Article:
“Our software allows providers and health plans to securely share clinical data digitally — in the format and workflow that works best for them — so they can make more informed, timely decisions that lead to better health care outcomes,” Wilson explains. “This saves time, money, and trees — no more paper — which is all administrative waste.”
As Wilson notes, privacy concerns aren’t the company’s only motivation. Moxe focuses on eliminating one of health care’s most costly and unnecessary areas — administrative waste. This waste is estimated to be a $900 billion annual problem, which equates to approximately $2,500 per person in avoidable costs each year. Wilson believes that removing that waste can lower health care costs.
“We founded Moxe because we wanted to make health care more affordable,” he notes. “We all have a story about being blind-sided or worse — bankrupted — by our health care system. Just one diagnosis, one encounter, one accident can be financially crippling. Health care is way too expensive, and it doesn’t have to be.”
Earlier this year, Moxe Health received an additional round of capital from 3M Ventures, the capital arm of the 3M Co., but that might not be the biggest news of the year thus far. 3M must really like this Madison company because 3M Health Information Systems , which is also trying to wring cost out of the system, announced it will offer Moxe’s data platform across its customer base of hospitals, physician groups, and health systems.
3M has a significant health IT business. The fact that they looked at the market and identified Moxe as the best solution for its clients is a vote of confidence. “We’ve been fortunate to work with a lot of innovative health care organizations that are also trying to reduce the cost of health care,” Wilson states. “It will take all of us, and it will be worth it.”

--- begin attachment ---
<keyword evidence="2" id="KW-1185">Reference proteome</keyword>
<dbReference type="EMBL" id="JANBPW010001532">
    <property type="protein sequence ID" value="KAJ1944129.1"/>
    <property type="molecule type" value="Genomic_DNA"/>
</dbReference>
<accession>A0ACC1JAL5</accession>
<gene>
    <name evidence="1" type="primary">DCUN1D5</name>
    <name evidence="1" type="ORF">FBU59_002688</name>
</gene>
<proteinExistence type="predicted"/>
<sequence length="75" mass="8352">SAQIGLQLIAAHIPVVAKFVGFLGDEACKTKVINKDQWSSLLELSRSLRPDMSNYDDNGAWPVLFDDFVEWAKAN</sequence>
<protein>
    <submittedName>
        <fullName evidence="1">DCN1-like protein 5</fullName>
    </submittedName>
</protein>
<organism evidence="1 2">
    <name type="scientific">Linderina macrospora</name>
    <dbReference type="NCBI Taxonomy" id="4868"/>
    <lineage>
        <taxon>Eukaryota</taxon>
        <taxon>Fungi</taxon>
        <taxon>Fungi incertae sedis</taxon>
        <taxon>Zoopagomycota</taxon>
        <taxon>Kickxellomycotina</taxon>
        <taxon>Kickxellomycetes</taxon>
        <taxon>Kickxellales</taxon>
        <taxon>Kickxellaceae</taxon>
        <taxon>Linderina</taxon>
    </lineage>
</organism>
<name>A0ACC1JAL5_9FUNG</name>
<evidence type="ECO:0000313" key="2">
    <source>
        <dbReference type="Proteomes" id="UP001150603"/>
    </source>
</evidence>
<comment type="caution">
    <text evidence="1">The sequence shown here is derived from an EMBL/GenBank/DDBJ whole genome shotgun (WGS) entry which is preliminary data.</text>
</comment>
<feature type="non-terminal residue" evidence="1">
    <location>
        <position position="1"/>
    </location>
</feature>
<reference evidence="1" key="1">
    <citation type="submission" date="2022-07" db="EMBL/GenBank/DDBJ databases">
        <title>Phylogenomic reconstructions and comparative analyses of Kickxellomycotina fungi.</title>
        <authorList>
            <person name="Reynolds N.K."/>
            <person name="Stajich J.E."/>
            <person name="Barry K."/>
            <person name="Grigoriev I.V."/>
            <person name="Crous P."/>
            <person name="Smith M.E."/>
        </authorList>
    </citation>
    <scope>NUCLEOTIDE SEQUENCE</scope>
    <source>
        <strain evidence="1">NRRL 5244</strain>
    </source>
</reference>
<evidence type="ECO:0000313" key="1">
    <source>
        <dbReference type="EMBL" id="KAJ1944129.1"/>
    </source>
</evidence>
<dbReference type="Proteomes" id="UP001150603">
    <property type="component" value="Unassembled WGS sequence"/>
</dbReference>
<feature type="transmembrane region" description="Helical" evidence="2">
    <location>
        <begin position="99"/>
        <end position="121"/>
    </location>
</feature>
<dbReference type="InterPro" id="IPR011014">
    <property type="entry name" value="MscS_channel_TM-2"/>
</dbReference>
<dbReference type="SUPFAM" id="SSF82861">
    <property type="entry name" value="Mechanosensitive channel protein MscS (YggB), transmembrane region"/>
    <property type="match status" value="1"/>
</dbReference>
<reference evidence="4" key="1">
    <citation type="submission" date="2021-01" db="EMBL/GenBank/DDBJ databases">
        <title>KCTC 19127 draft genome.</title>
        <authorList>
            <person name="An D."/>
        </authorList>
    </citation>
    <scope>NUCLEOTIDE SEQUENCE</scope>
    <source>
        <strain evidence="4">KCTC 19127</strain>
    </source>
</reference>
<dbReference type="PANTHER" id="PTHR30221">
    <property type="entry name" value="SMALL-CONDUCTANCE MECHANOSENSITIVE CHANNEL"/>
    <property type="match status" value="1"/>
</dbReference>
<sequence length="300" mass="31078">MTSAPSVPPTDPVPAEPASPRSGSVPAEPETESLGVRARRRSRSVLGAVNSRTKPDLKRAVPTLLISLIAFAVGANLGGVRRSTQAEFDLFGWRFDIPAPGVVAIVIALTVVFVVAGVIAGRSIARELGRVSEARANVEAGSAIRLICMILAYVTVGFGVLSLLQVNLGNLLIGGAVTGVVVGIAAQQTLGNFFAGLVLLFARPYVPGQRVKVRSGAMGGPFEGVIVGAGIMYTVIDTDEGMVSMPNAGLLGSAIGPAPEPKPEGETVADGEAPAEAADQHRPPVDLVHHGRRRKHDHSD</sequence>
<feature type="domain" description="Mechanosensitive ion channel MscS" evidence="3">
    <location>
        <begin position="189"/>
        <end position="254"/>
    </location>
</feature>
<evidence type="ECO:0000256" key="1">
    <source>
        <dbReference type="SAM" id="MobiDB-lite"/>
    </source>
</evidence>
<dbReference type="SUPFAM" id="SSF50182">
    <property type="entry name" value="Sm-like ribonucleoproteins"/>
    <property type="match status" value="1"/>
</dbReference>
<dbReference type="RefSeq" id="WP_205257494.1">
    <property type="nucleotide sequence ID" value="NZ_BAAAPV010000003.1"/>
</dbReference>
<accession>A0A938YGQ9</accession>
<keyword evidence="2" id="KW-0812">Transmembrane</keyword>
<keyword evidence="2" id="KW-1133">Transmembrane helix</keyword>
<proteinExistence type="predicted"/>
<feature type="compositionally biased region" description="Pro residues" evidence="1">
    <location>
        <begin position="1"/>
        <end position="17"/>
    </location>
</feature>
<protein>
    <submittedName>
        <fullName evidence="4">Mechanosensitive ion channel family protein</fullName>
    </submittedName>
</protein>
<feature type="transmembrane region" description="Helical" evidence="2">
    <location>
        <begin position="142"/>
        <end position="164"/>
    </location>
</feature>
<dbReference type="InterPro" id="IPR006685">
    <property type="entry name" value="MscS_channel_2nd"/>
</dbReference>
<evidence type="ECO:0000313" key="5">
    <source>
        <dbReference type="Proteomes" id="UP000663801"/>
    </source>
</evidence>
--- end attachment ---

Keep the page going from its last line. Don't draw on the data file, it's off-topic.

The latest round of funding will enable Moxe to further develop and market its products and, Wilson hopes, tackle additional areas of administrative waste in health care. “We want to grow our network of providers, payers, and partners and expand the potential of timely, accurate clinical data,” he explains. “It’s a big, $900 billion problem, and we’ve only scratched the surface.”
2020 in review
All things considered, the pandemic year of 2020 wasn’t bad for business development, given the launch of Moxe’s release of information (ROI) product and certification from CommonWell Health Alliance, which has a nationwide network, to enable the sharing of clinical data. Mostly, however, it was an opportunity to come to the aid of the stressed health care industry and look inward for improvement.
“The pandemic was hard for everyone,” Wilson notes. “Early on, we just wanted to help our community; we’re in health care after all. We realized that with so much uncertainty, the one thing we could control was our work. So, we focused on enhancing our products and making sure that we were giving our customers the best solutions we possibly could.”
The fact that Moxe’s clinical data exchange products are digital helped customers work remotely and safely. For example, its provider customers didn’t need to be in their offices (often hospitals) while manually processing paperwork, so Moxe helped them continue to run their business remotely.
The pandemic also allowed Moxe to “find ways to help new customers gain value from working with us,” Wilson adds. It was a little easier knowing that the Cures Act implementation would create opportunities, especially as potential customers confronted new rules to prohibit data blocking.
“Interoperability is not new; getting the right data, at the right time, in the right place, in the right format is something organizations have been tackling for decades,” Wilson notes. “However, with the recent regulations, advances in technology, and demand, interoperability has gained significant momentum. The time is now, and we’re excited to be in this space, making data-driven health care happen.”